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Consumers have been warned of a significant increase in call center threat activity, in which attackers use email alongside call center customer service agents to defraud victims, sometimes for dozens. thousands of dollars.

According to cybersecurity firm Proofpoint, attack delivery over the phone (TOAD) generally comes in two forms. One uses free and legitimate remote assistance software to steal money, while the other uses malware, such as BazaLoder, disguised as a document to compromise a computer. These techniques begin with an email claiming to be from a legitimate source. The emails contain a phone number for customer support, and when the recipient calls the number, they are connected to a malicious call center attendant. The customer service representative will then verbally guide the victim through different types of user interaction, such as downloading a malicious file, allowing them to remotely access their machine or downloading a malicious application to remote access.

Proofpoint said recent lures have included Justin Bieber ticket vendors, computer security services, COVID-19 relief funds, online retailers pledging refunds for erroneous purchases, software updates and financial support. .

These attacks can “change the lives” of victims, with the vendor noting that nearly $ 50,000 was lost in a single instance in which the threat actor masqueraded as NortonLifeLock.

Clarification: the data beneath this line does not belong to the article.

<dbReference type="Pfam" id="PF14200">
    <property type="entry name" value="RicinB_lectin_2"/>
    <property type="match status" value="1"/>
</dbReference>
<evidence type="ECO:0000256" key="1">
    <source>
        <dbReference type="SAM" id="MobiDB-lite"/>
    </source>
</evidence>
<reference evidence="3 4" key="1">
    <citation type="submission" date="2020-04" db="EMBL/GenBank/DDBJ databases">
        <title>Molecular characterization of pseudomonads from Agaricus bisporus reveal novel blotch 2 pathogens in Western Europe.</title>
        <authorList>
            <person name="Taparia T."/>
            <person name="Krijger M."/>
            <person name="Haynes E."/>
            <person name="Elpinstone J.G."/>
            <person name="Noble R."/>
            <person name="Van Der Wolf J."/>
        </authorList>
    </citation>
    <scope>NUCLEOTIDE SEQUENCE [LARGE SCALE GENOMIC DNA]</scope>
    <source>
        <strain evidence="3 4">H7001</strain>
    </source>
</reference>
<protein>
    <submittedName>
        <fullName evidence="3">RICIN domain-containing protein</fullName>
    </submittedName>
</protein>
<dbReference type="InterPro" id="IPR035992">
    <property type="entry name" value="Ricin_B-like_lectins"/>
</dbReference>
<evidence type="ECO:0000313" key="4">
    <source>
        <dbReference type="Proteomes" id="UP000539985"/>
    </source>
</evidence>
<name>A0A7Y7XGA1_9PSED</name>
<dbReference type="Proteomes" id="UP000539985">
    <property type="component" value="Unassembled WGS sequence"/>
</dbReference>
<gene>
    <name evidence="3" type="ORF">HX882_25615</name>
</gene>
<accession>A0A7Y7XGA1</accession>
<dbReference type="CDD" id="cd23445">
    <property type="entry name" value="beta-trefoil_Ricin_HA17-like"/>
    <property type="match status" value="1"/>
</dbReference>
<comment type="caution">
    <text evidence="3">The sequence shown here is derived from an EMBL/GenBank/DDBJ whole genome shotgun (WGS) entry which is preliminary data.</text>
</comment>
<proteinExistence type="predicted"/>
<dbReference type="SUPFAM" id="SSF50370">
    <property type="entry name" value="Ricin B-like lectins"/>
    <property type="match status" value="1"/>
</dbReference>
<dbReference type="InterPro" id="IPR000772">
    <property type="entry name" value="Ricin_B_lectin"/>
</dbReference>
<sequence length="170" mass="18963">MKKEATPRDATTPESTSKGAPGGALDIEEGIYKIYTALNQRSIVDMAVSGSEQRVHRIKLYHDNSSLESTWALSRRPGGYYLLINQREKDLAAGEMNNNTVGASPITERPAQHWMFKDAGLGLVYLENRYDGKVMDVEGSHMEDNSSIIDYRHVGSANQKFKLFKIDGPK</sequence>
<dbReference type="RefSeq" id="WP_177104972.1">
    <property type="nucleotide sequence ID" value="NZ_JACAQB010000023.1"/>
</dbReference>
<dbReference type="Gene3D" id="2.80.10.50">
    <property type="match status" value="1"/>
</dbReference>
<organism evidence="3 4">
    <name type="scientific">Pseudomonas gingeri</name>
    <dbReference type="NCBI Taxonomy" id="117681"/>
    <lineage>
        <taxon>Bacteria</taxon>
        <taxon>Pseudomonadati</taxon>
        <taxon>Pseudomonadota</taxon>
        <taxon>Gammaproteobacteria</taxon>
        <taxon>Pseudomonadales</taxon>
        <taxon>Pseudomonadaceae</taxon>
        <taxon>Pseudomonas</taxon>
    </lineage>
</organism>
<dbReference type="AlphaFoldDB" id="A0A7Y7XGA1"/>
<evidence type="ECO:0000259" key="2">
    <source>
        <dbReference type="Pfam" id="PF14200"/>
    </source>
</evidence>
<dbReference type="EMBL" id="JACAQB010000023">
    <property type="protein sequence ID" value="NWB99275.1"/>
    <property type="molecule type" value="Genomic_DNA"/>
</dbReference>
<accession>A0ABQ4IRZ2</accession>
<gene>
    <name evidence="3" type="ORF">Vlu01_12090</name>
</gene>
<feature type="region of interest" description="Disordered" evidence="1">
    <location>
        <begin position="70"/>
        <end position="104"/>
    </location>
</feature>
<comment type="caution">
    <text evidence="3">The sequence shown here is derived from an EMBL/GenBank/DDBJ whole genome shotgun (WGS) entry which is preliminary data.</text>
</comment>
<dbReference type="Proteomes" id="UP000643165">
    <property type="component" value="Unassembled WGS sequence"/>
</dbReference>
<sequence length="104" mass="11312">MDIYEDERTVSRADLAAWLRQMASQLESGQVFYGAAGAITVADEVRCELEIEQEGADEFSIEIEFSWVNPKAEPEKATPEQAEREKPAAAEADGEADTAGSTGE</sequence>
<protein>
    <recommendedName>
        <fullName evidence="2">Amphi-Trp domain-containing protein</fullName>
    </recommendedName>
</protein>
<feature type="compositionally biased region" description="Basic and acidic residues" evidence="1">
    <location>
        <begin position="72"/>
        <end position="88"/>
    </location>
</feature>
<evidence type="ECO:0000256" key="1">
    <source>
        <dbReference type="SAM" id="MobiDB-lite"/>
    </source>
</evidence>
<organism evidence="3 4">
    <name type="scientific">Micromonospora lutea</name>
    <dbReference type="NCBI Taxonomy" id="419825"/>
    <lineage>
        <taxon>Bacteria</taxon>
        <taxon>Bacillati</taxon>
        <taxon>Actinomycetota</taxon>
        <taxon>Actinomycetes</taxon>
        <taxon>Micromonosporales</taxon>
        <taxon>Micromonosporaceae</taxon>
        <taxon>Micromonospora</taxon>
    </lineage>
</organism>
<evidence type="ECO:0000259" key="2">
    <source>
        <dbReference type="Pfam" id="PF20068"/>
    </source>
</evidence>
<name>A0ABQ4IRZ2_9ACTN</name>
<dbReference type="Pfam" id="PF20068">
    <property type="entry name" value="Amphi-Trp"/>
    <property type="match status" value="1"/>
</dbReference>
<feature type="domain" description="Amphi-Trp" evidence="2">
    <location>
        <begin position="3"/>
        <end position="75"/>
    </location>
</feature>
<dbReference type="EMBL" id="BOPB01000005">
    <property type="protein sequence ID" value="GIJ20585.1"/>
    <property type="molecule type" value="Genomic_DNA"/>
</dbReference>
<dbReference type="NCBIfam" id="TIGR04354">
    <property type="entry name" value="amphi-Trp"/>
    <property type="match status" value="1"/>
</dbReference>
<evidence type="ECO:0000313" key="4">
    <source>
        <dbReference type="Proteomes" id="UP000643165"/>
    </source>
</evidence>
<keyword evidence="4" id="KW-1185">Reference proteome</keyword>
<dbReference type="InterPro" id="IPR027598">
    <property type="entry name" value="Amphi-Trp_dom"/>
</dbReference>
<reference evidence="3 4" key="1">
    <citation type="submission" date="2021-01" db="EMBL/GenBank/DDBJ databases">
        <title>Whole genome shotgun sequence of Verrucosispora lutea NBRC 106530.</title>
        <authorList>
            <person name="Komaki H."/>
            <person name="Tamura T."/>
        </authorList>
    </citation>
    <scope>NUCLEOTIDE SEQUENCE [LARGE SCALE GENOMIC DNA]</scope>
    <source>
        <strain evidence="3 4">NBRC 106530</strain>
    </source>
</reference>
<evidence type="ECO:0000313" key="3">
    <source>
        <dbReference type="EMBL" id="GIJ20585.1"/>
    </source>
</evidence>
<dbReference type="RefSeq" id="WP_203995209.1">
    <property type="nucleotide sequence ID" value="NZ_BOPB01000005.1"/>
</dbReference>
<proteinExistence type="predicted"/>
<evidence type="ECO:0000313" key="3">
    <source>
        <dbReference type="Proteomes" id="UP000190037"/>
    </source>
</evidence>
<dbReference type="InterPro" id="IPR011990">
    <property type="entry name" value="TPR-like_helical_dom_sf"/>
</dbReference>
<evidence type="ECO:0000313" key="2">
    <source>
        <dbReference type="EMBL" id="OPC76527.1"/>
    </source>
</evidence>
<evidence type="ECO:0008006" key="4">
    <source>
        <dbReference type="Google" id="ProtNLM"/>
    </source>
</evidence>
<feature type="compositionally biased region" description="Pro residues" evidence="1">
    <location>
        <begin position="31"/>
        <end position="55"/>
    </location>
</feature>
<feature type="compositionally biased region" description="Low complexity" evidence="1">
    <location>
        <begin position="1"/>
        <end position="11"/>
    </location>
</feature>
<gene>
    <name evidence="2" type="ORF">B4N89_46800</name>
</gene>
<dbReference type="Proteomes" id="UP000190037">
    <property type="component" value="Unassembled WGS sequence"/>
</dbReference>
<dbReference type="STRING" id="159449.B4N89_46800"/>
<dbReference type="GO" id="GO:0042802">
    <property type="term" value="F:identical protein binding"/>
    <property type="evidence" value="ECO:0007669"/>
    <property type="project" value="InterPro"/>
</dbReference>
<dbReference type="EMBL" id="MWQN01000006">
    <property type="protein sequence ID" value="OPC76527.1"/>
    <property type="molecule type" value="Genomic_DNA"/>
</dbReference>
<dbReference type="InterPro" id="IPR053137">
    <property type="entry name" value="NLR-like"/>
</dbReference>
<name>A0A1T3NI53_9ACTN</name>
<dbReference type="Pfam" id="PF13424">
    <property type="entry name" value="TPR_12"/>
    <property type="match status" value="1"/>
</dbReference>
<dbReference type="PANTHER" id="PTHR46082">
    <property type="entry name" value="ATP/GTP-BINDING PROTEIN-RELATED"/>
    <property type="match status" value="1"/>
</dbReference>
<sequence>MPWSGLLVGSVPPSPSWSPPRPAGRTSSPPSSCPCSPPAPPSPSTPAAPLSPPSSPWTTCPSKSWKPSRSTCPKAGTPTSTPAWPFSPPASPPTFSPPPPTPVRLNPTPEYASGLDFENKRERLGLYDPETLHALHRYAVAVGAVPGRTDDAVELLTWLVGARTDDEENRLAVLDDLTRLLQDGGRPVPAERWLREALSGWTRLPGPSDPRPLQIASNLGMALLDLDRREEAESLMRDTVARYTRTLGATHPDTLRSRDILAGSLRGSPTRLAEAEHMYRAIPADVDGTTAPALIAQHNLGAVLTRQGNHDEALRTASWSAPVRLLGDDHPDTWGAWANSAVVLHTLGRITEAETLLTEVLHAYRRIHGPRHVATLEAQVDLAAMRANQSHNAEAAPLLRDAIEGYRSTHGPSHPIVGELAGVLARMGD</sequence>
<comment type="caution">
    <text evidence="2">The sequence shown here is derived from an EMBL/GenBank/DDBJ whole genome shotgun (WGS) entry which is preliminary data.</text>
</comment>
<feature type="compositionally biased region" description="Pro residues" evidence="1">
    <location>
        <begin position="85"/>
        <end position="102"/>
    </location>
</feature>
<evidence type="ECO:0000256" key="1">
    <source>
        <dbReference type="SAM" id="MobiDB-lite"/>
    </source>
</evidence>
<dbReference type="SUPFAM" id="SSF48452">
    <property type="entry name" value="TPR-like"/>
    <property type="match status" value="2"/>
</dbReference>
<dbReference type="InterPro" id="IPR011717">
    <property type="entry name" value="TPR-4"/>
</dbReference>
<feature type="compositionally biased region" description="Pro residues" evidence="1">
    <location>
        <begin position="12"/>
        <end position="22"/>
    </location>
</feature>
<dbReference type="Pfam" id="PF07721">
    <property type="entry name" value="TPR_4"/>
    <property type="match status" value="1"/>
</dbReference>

Researchers were able to identify many attacks as originating from India, with multiple clusters of activity occurring in Kolkata, Mumbai and New Delhi. Interestingly, they discovered that many of these malicious call centers are designed as legitimate businesses, with leases signed on buildings claiming to be telemarketers or other phone-based companies. In addition, local job seekers are often recruited to support the operation.

The report states that these attacks are not targeted and that the contact lists are most likely obtained from legitimate data brokerage companies or other telemarketer resources.

Commenting on the research, Sherrod DeGrippo, vice president of research and threat detection at Proofpoint, said: The most vigilant email recipient. If you respond in an attempt to dispute the accusations, what follows is an elaborate chain of infection that requires significant human interaction and leads victims into the rabbit hole of the worst fake customer service experience imaginable – an experience that ultimately flies. your money or leaves a malware infection.